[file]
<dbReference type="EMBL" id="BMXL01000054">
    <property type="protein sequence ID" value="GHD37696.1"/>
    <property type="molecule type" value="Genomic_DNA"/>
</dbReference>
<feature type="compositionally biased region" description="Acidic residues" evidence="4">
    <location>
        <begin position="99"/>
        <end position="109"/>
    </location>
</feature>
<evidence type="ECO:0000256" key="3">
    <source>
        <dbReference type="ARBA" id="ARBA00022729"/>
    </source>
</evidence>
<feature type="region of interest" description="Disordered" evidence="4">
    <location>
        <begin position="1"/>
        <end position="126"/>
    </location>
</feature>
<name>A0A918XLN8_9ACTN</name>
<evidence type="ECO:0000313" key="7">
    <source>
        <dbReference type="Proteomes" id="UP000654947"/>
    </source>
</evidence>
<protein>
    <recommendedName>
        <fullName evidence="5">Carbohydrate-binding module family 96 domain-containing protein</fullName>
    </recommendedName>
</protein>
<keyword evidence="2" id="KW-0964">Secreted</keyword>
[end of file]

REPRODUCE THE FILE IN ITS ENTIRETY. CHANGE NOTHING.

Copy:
<dbReference type="EMBL" id="BMXL01000054">
    <property type="protein sequence ID" value="GHD37696.1"/>
    <property type="molecule type" value="Genomic_DNA"/>
</dbReference>
<feature type="compositionally biased region" description="Acidic residues" evidence="4">
    <location>
        <begin position="99"/>
        <end position="109"/>
    </location>
</feature>
<evidence type="ECO:0000256" key="3">
    <source>
        <dbReference type="ARBA" id="ARBA00022729"/>
    </source>
</evidence>
<feature type="region of interest" description="Disordered" evidence="4">
    <location>
        <begin position="1"/>
        <end position="126"/>
    </location>
</feature>
<name>A0A918XLN8_9ACTN</name>
<evidence type="ECO:0000313" key="7">
    <source>
        <dbReference type="Proteomes" id="UP000654947"/>
    </source>
</evidence>
<protein>
    <recommendedName>
        <fullName evidence="5">Carbohydrate-binding module family 96 domain-containing protein</fullName>
    </recommendedName>
</protein>
<keyword evidence="2" id="KW-0964">Secreted</keyword>